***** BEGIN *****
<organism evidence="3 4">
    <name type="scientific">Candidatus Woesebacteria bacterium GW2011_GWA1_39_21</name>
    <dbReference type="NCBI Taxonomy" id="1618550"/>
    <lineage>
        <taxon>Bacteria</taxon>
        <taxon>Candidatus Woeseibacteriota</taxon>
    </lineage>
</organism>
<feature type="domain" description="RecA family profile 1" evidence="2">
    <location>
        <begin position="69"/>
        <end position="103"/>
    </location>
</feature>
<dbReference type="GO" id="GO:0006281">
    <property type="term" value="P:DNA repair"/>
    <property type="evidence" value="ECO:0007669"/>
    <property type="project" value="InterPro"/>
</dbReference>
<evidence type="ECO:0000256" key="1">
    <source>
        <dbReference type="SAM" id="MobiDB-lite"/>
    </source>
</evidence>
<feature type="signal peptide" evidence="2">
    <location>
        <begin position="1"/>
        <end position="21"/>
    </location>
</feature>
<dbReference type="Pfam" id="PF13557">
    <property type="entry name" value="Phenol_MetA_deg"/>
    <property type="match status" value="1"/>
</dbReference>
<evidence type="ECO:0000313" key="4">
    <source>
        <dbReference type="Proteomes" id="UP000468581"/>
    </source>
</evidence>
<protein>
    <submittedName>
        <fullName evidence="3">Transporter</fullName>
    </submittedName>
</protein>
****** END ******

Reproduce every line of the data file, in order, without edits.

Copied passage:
<organism evidence="3 4">
    <name type="scientific">Candidatus Woesebacteria bacterium GW2011_GWA1_39_21</name>
    <dbReference type="NCBI Taxonomy" id="1618550"/>
    <lineage>
        <taxon>Bacteria</taxon>
        <taxon>Candidatus Woeseibacteriota</taxon>
    </lineage>
</organism>
<feature type="domain" description="RecA family profile 1" evidence="2">
    <location>
        <begin position="69"/>
        <end position="103"/>
    </location>
</feature>
<dbReference type="GO" id="GO:0006281">
    <property type="term" value="P:DNA repair"/>
    <property type="evidence" value="ECO:0007669"/>
    <property type="project" value="InterPro"/>
</dbReference>
<evidence type="ECO:0000256" key="1">
    <source>
        <dbReference type="SAM" id="MobiDB-lite"/>
    </source>
</evidence>
<feature type="signal peptide" evidence="2">
    <location>
        <begin position="1"/>
        <end position="21"/>
    </location>
</feature>
<dbReference type="Pfam" id="PF13557">
    <property type="entry name" value="Phenol_MetA_deg"/>
    <property type="match status" value="1"/>
</dbReference>
<evidence type="ECO:0000313" key="4">
    <source>
        <dbReference type="Proteomes" id="UP000468581"/>
    </source>
</evidence>
<protein>
    <submittedName>
        <fullName evidence="3">Transporter</fullName>
    </submittedName>
</protein>